On March 30 and 31, the Oregon Poor People’s Campaign: A National Call for Moral Revival hit the road on its National Emergency Truth and Poverty Tour. The truths we elevated were not just the violence, pervasiveness, and needlessness of poverty, but also the courage and wisdom of the most impacted. In our conversations with other survivors and activists, we found hopelessness and perseverance, doubt and renewed commitment, and impatience for action along with a recognition of the need to build relationships and trust.
About fifteen of us gathered first on Saturday morning at the Right 2 Dream Too camp, a safe place to rest for Portland’s unhoused community, on the east bank of the Willamette River. Our fellow Oregon Coordinating Committee member, Pastor Cecil, inspired us with words connecting our work to the National Day of Commemoration of Cesar Chavez, March 31. Then, our fellow Campaign organizer and former member of the camp, Michael, led us into the camp where he showed us half a dozen tiny houses (renamed “sleeping pods” to avoid the extra injustice of having them taxed). He explained that the City of Portland points to this tiny allocation of land, along with a couple of others, to show how it’s addressing the issue. Recent estimates are that there are 14,000 houseless people in the city. He also mentioned that wealthy residents on the opposite shore had complained about their blighted view across the river from them.
We then crossed the river into Old Town/Chinatown to visit Sisters of the Road, the 40 year old cafe for the de-housed and other poor people. We had a good long conversation with its director and another staff member, who spoke of their long history of serving up food and respect, and maintaining a space for dignity and community amidst constant pressure from the neighborhood’s business alliance to drive them out. They brought us up to date on their collaborative campaign for a Homeless Bill of Rights with the Western Regional Advocacy Project, and their advocacy for a compassionate non-police first response system on the streets.
Next, about a dozen of us rolled onto Interstate 5 and drove 150 miles south to Camp Myrtlewood in Coos County, one of the poorest in the state. There, Director Morgan and the other good folks of that social justice church camp, hosted us and others they had invited from around the county for an overnight stay and a Poor People’s Campaign orientation. We shared two meals, lots of spirited singing, and intense conversation about a proposed and opposed natural gas terminal in Coos Bay and the growing numbers of the unhoused and un-resourced citizens in the county.
We were all touched and bolstered by Lynda, an unhoused woman of the community who shared her story of deprivation and resilience in tears and apparent despair on Saturday night, and then stepped up Sunday morning, drawing on her sense of self-worth and power, to declare her intention to join the Poor People’s Campaign Circle (local group), to be initiated by the folks at Camp Myrtlewood.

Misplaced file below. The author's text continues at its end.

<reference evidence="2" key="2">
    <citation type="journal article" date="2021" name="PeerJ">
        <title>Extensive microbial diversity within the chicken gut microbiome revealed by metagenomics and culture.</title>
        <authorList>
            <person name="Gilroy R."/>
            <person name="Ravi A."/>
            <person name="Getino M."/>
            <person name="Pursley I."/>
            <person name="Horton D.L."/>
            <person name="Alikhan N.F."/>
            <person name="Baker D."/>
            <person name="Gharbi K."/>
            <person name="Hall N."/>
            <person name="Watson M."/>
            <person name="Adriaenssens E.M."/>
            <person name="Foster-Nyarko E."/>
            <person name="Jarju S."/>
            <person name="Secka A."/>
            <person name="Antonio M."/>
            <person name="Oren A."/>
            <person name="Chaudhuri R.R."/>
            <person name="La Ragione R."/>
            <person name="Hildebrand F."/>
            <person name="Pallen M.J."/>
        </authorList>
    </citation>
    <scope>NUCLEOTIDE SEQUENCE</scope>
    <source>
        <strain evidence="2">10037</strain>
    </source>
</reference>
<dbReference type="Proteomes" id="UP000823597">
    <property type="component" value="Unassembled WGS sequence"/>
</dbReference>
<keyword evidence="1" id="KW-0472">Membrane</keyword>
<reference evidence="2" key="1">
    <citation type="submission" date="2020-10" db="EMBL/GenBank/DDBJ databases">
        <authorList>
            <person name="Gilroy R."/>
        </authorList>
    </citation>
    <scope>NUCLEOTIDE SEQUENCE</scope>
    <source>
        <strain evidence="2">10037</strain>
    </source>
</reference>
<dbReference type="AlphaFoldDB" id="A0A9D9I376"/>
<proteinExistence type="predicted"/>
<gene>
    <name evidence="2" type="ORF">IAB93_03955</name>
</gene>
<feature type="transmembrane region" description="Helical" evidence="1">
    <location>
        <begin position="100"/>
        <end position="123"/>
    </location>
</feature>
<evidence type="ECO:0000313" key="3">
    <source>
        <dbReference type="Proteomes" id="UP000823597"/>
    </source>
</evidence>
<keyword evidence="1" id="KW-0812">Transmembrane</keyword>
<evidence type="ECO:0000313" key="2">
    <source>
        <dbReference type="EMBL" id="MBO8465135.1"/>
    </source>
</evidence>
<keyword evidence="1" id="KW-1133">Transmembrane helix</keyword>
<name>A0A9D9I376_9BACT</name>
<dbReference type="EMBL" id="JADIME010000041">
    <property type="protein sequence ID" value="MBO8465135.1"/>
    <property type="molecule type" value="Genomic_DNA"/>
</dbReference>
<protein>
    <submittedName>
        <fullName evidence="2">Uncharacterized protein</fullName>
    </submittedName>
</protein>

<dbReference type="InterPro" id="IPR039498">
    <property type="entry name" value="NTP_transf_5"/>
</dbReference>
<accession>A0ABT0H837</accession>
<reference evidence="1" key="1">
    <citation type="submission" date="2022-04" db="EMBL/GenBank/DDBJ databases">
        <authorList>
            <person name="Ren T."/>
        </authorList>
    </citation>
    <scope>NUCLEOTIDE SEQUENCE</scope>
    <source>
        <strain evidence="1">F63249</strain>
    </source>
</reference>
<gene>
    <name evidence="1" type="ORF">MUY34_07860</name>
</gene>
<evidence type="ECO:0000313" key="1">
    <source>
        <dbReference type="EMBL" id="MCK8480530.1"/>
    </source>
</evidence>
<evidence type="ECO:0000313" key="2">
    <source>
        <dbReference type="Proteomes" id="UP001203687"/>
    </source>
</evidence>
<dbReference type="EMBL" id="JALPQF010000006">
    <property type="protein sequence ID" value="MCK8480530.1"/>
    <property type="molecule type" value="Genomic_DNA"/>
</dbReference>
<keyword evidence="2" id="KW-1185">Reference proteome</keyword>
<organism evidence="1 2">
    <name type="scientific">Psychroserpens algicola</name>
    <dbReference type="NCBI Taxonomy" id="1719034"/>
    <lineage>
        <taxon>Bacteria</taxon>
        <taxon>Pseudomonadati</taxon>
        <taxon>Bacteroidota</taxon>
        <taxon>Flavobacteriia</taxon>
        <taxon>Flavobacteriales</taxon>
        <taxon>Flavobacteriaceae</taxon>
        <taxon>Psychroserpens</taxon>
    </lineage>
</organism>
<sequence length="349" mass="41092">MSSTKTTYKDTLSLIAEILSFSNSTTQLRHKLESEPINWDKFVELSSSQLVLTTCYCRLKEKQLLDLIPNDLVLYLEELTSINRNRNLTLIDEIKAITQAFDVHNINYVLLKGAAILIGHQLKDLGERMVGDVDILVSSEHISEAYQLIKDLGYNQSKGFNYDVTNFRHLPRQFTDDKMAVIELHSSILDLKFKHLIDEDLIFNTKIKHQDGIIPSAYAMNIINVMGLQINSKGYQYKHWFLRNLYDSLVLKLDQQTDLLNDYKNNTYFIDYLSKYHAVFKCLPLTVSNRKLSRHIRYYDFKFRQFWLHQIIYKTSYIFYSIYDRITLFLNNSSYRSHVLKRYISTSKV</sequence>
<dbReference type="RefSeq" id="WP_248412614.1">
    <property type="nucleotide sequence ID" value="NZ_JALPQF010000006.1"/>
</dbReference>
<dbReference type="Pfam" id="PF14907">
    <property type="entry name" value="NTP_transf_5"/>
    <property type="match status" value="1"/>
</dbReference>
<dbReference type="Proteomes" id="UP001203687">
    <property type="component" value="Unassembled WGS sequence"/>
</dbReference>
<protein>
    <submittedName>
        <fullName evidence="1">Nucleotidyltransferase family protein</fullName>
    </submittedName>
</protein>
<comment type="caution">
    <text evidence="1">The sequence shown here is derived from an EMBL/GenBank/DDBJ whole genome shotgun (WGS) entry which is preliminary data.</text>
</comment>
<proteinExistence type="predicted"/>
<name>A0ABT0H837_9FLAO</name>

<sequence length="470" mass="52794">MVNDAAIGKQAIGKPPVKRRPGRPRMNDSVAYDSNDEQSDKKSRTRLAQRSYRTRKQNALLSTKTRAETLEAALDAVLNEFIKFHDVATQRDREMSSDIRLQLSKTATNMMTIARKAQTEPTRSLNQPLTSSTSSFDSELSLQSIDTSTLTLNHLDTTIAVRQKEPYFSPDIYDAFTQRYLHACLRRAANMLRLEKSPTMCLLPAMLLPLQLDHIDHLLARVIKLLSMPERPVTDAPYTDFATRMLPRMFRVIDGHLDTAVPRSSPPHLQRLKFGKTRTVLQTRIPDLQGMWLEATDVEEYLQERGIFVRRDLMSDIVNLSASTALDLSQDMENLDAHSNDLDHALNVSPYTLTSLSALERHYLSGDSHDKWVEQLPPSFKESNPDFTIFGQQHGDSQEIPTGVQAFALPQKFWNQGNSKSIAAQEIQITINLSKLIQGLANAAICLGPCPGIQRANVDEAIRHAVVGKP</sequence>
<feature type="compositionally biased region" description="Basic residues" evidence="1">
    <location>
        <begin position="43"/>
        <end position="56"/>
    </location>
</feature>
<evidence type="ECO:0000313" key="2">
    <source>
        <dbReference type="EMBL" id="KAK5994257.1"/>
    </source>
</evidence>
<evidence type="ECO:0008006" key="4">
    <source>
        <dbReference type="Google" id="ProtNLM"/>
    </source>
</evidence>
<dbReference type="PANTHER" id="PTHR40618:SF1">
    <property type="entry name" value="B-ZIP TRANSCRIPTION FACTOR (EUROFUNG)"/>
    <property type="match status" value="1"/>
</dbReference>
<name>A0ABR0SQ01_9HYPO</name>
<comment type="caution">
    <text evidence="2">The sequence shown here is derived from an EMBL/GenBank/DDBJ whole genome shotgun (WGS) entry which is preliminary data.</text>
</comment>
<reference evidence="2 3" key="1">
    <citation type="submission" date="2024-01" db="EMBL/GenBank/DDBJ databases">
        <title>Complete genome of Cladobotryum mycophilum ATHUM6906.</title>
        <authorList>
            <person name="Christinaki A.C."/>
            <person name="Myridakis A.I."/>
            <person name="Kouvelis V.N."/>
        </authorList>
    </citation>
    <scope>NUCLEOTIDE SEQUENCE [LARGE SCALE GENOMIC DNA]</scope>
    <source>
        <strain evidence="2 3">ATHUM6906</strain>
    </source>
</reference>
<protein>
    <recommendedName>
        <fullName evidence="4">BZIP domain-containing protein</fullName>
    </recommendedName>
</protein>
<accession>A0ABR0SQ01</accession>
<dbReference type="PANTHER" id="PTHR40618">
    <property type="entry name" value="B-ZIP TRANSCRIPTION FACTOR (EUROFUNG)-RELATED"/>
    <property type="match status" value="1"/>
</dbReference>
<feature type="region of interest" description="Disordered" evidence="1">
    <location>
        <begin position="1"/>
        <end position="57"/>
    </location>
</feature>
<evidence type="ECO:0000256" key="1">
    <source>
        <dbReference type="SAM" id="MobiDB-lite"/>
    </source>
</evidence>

We ended our tour 60 miles to the west in Roseburg, a town of 20,000+, where we took a meal of tacos, beans, rice, and brownies to Eagles Park and a gathering of houseless folks. People there told us of an almost complete lack of services and shelter, and nightly police sweeps of the parks where they congregated. Over a couple of hours, we engaged at least three of them who expressed interest in working with the Campaign and with whom we will reconnect.
Through all of this we recognized, perhaps more than at anytime in our brief history of working together, the value of some of the foundational tools of our Campaign — song, communing around meals, and deeply connecting conversation, both humorous and pointedly serious. These allowed us to link the struggles around immediate threats and needs to the four evils — poverty, systemic racism, the war economy, and environmental devastation — to moral revival, and the need for sustained movement-building. While we keep grappling with exhortations, from within and from others, for action, we continue to reach for and center the most impacted, build our capacity for direct action, and change the narrative in each and every dialogue. Moving at the speed of trust, we are not waiting for justice.
Michaela McCormick (she/her) is a member of the Coordinating Committee of the Oregon Poor People’s Campaign. Michaela has been involved in social movements for forty-five years, having worked with and been mentored by legendary activists such as George Lakey and James and Grace Lee Boggs. During that time she also had a career in conflict resolution, public dialogue, training, and university teaching. She is a published writer in the areas of community organizing, mediation and conflict resolution, public dialogue, and creative non-fiction. She also teaches the Buddhist dharma and leads self-reflective workshops on white awareness, anti-racism, patriarchy, and social liberation.
The Oregon Poor People’s Campaign: A National Call for Moral Revival Coordinating Committee currently has eight members, among whom are represented the NAACP, the Buddhist Peace Fellowship, On Earth Peace, the Ecumenical Ministries of Oregon, and several individual churches. The Coordinating Committee is facilitating the emergence of local PPC groups, what Oregon PPC is calling “circles,” in Eugene, Coos County, and Portland. Oregon PPC goals include targeting corporate as well as electoral and legislative power.